On The Fly Freshwater
Article and Photos by Jimmy Jacobs
For several decades the North Mills River was usually overlooked when it came to trout action in northwest Henderson County, North Carolina. It is a picturesque stream formed by headwater tributaries flowing down from the portion of the Blue Ridge Parkway between Elk Pasture Gap to the west and Grady Fork Gap on the east. Yet, still it was under-utilized.
That was due to the reputation of its sibling flow just to the south. The South Mills River had made the 100 best trout streams in America list from Trout Unlimited multiple times, thus the north fork languished as a hatchery-supported after thought.
That all changed when delayed-harvest rules were introduced on the North Mills River. Now anglers regularly visit the stream in the period from October through early June. That’s when the waters are heavily stocked. It also is when catch-and-release, single-hook, artificial-lure angling is mandated.
A North Mills River rainbow.
In total, 13,000 trout are stocked in the North Mills annually, with 12,000 of those released during the DH period. As with most Old North State plantings, the fish are 40 percent rainbows, 40 percent brookies and 20 percent browns. Most of these fish are in the 9- to 12-inch range, but some larger fish also are stocked.
The North Mills River flows out of the Hendersonville Reservoir. This water supply impoundment floods the junction of Big and Fletcher creeks, which also marks the actual start of the river. From there the North Mills flows southeast for four miles across North Carolina Game Lands and is open to public fishing. Because the outflow of the reservoir is over the top of the dam, the water in the river warms too mush to support summer fishing.
The river does hold some larger, deeper pools.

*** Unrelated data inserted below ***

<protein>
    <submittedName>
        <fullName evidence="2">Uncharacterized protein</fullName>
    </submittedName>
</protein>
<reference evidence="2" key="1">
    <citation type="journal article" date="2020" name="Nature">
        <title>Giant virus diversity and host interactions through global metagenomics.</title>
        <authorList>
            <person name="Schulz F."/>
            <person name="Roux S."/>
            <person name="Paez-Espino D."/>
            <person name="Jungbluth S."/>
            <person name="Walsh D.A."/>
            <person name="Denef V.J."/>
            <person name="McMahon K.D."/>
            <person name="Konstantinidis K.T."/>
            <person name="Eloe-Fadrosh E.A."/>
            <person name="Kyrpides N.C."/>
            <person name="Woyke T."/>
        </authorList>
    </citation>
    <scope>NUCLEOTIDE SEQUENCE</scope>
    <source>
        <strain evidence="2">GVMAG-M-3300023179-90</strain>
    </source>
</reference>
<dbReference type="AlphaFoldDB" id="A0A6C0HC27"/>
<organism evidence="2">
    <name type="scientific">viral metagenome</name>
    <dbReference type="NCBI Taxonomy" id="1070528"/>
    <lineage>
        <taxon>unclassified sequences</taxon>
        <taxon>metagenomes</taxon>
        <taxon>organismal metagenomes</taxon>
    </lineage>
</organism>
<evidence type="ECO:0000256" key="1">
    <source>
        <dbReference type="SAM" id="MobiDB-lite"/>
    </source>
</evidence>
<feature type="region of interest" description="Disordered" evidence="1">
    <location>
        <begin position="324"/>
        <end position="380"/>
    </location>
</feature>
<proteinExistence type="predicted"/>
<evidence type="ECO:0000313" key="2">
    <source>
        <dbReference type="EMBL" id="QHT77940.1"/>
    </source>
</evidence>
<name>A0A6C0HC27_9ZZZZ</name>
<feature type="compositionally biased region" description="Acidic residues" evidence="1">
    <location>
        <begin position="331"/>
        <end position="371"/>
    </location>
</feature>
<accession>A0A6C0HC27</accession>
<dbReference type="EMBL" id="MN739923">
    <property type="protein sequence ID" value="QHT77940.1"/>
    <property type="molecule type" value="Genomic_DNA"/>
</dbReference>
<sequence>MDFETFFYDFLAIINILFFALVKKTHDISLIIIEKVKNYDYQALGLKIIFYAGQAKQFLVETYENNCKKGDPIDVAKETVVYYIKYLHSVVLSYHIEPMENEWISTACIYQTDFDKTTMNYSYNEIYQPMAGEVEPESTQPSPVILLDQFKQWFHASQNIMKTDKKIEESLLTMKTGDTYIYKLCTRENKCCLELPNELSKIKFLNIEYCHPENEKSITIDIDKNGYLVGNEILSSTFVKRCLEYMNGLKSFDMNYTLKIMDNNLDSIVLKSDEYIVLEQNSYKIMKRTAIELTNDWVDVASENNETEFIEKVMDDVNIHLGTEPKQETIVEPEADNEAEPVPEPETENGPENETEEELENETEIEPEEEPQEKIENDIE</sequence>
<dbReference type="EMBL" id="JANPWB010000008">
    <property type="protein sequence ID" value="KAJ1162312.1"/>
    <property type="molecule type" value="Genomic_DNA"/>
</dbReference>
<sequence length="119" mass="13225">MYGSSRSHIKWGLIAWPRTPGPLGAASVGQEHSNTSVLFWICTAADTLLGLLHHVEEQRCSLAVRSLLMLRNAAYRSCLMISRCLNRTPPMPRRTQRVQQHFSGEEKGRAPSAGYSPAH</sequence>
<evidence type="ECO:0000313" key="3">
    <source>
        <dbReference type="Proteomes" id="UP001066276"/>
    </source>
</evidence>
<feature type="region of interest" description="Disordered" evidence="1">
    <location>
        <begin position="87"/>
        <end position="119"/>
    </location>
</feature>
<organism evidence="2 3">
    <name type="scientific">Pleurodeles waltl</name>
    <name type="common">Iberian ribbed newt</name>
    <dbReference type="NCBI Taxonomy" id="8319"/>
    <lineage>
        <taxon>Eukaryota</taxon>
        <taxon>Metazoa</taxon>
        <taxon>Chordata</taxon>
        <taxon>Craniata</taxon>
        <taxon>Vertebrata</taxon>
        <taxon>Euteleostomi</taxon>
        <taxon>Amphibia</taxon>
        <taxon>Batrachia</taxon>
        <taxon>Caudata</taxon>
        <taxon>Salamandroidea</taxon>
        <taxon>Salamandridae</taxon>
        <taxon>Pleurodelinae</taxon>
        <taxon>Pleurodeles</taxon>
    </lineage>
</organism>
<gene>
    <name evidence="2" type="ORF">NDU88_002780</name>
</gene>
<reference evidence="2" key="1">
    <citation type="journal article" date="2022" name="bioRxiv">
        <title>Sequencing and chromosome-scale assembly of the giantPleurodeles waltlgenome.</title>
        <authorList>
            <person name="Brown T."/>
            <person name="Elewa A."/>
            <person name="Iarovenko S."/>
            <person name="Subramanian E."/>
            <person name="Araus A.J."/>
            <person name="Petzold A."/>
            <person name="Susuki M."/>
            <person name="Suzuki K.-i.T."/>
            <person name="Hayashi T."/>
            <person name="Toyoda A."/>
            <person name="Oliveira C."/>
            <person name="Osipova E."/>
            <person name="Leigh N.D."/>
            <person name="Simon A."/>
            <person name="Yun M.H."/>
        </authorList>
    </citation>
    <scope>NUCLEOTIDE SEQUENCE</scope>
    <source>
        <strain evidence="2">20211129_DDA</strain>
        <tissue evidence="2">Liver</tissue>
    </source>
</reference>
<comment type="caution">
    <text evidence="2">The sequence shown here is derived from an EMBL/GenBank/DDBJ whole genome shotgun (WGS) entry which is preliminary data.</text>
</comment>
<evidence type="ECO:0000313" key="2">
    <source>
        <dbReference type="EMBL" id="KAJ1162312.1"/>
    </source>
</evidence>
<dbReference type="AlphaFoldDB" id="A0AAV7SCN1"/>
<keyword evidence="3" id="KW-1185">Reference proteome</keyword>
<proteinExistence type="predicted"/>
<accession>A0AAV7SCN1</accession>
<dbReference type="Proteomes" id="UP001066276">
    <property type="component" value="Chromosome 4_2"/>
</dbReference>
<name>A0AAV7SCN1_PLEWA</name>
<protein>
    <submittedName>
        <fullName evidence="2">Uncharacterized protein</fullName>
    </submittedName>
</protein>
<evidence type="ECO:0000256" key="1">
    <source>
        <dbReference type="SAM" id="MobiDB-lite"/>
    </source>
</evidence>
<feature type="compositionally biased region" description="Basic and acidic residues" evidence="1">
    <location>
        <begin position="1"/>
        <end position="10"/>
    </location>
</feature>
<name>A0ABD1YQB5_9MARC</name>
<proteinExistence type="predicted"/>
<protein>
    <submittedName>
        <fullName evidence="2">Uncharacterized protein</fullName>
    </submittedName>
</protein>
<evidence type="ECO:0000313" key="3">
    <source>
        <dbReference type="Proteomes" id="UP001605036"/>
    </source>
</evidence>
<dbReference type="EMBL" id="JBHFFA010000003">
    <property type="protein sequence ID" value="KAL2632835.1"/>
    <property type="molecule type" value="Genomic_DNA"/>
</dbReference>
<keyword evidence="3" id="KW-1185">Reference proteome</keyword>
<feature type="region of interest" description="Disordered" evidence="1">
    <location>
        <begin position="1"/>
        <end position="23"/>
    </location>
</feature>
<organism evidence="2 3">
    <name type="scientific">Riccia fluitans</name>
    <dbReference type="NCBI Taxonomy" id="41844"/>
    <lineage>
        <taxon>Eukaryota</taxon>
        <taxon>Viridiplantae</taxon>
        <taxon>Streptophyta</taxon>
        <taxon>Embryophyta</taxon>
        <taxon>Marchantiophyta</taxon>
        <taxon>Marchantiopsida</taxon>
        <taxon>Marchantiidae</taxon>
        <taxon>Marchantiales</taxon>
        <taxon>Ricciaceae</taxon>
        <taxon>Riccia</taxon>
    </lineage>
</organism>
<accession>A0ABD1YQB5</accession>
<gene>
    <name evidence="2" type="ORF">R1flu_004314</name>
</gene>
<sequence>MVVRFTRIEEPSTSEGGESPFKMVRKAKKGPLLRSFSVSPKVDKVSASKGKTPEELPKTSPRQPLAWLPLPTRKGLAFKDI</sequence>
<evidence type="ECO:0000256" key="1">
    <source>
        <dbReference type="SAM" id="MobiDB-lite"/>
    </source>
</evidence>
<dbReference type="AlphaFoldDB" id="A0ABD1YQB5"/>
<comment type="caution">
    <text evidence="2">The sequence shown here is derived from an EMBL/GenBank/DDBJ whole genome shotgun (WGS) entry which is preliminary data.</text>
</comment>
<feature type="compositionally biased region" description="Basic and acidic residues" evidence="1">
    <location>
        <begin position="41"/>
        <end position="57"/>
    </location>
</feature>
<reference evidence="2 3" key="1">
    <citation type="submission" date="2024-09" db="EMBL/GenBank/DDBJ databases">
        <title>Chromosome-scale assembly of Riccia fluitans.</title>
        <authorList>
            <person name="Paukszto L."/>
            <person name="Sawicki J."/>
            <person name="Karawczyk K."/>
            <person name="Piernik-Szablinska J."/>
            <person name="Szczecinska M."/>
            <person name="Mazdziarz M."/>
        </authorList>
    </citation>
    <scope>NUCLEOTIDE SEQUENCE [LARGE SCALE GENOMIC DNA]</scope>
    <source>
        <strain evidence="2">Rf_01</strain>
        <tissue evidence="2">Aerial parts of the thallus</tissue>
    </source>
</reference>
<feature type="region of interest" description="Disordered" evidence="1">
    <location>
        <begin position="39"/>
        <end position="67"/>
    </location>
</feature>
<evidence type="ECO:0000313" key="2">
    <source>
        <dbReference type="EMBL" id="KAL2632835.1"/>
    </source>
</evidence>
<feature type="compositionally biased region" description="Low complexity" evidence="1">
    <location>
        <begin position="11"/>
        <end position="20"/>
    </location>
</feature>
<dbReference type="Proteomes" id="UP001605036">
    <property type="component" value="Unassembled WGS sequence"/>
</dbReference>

During the DH months, tossing dry flies on warmer days can work, particularly if you see fish rising. Attractor flies can fool the recent stockers. Also have a Blue-Winged Olive or Black Stonefly pattern on hand, since cool-weather hatches of those flies are common in this part of North Carolina.
Most fish, however, fall for streamers or nymphs, either dead drifted or swung across the current.
Access to the river is provided by North Mills River Road (County Road 1345) that leads to North Mills River Recreation Area. The water around the campground at this location gets the bulk of the stocked trout.
Overall the stream is small enough to wade, with a few deeper pools in the lower section, though most of the water around the campground tends to be broad and shallow. One particularly good pool is just upstream of where the river bends north away from Yellow Gap Road (FS 1206) as that road heads west out of the North Mills River Recreation Area. At that point, foot traffic is allowed on an old intersecting, gated road that runs up the west side of the North Mills.
Heading to the pool off Yellow Gap Road.
To reach the upper portion of the North Mills, take Wash Creek Road (FS 5000) north out of the recreation area. At its dead end at the Trace Ridge Trailhead, a steep, but well-worm trail leads down to the water, offering access to the portion of the river downstream of the reservoir dam.
Through here the stream is smaller, with foliage tighter along the shores. The fish are also fewer and a bit more wary than their cousins down near the campground. Up here, don’t ignore any water that offers 18- to 24 inches of depth.
Be aware that parking fees are required in the North Mills River Recreation Area and at the Trace Ridge Trailhead, so have some small bills on hand.